What I am now going to tell you will Surprize you as it has done us here viz. that M: Leheup writes to the Speaker on the 8th of May which came Last post via Boston & acquaints him that Letters patent were past the Seals for granting to the Duke of Chandois Micajah Perry & Sundry other great men all the Lands comeing to the Crown from Connecticut by vertue of the Agreement in 1683, if so we must Expect if we would hold it to be at great charge, Equity I conceive must be clear in our favour, & if the patent be before the Surrender by Connecticut the Law will also be so

MClark seems much concerned at it & believes its occasioned by the Same man who Endeavoured to Obstruct here & for reason Says that that Gentleman had some years agoe a Letter from the Duke of Chandois desireing his opinion whether there would be Encouragement for the affrican Company to trade to these plantations

Should these Letters patents happen to be dated between the time of the Surrender & the date of our patent they would have the Law on their Side I am in haste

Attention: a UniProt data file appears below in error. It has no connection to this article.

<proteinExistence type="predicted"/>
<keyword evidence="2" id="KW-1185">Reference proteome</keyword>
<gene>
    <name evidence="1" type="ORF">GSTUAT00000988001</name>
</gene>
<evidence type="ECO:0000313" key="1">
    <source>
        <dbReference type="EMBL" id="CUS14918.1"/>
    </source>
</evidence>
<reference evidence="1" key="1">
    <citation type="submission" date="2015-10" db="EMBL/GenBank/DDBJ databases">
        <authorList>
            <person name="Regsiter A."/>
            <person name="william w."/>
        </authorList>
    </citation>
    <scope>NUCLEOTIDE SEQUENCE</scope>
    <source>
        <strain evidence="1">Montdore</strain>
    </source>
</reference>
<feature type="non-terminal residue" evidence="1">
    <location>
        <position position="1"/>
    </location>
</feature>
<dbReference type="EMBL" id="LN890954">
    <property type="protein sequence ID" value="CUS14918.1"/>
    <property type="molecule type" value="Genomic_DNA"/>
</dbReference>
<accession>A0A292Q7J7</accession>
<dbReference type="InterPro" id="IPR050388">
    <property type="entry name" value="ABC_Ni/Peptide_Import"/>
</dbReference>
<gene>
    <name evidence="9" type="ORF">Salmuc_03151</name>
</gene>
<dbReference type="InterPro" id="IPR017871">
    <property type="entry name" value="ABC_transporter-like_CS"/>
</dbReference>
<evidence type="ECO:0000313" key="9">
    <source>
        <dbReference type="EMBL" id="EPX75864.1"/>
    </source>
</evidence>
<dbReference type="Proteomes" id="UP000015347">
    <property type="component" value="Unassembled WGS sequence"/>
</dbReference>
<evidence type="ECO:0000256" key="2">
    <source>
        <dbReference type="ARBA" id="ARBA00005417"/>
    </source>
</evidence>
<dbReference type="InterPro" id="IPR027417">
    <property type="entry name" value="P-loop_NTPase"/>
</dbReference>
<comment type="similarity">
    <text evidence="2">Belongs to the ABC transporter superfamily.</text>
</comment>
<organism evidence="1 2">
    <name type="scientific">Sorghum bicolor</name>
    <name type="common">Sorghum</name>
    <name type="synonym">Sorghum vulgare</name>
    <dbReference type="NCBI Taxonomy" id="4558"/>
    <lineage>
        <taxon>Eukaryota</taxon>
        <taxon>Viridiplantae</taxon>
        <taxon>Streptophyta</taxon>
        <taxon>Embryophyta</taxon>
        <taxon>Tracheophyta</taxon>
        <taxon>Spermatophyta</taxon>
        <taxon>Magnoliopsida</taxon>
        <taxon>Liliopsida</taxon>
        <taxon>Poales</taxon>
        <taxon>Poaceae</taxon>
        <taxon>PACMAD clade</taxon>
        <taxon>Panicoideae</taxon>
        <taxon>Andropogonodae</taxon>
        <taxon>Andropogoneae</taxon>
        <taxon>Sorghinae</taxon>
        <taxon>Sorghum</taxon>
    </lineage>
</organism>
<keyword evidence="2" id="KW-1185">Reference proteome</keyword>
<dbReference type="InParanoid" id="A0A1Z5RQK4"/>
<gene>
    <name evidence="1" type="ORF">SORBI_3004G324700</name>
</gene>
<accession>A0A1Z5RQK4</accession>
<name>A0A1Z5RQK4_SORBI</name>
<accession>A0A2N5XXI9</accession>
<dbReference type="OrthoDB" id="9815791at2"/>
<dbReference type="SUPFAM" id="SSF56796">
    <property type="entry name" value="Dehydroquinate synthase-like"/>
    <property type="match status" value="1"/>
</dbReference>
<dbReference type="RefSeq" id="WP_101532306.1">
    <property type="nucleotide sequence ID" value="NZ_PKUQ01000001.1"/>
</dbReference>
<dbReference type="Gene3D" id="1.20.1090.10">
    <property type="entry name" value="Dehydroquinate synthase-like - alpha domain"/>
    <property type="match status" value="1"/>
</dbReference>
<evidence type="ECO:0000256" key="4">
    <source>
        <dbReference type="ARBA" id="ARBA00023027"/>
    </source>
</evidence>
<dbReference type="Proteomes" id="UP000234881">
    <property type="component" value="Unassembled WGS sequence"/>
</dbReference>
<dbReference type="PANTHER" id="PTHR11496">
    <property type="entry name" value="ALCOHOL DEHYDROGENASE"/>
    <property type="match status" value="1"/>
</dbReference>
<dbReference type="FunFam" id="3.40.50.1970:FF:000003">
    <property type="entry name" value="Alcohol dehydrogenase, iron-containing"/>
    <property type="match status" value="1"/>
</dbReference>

Yours

JA. ALEXANDER. (Indorsed] To CADWALLADER COLDEN Esq?

Coldingham

From James Alexander.

[Not Dated] Dear Sir

I had the favour of yours incloseing your Letter to Micajah Perry who I Doubt whether he be an antagonist of ours because the name of the Perry who is a patentee of the Equivalent is Jonathan however I will forward it by Dunining who talkt of Sailing the begining of next week

The Small pox have taken from me my Son James & my negro jupiter all the rest of my family I hope are past Danger tho they are afflicted with Boyles, the Small pox was at the height on Sunday Last on the Last of my family, untill which time from the time you Left this place I had my mind wholly taken up in the care of the Sick of my family

Monday Last was the first of my thinking of any business when Mr Smith & I went to Jamaica to meet Mr. Clarke who came here to us, we Communicated to him four points Either of which we conceived intitled us to Relief agt the patent to S: Joseph Eyles tho the Same be dated the 15th of May with which he Declared himself Satisfied that they Showed Sufft cause for Relief we then proposed to enter into the agreement for mutual defense but he made the former Excuse, we proposed to him to take So much of his at the prime cost as to bring Each of us two up Equal to him in quantity & then as we were Equal in quantity to Go Equal in the charge but he declared he would not part with it so cheap nor had he any thoughts of parting with any but he hoped the partners would think it in time proper to permitt him to defend 2000 acres & pay charges accordingly, & perhaps he may not be mistaken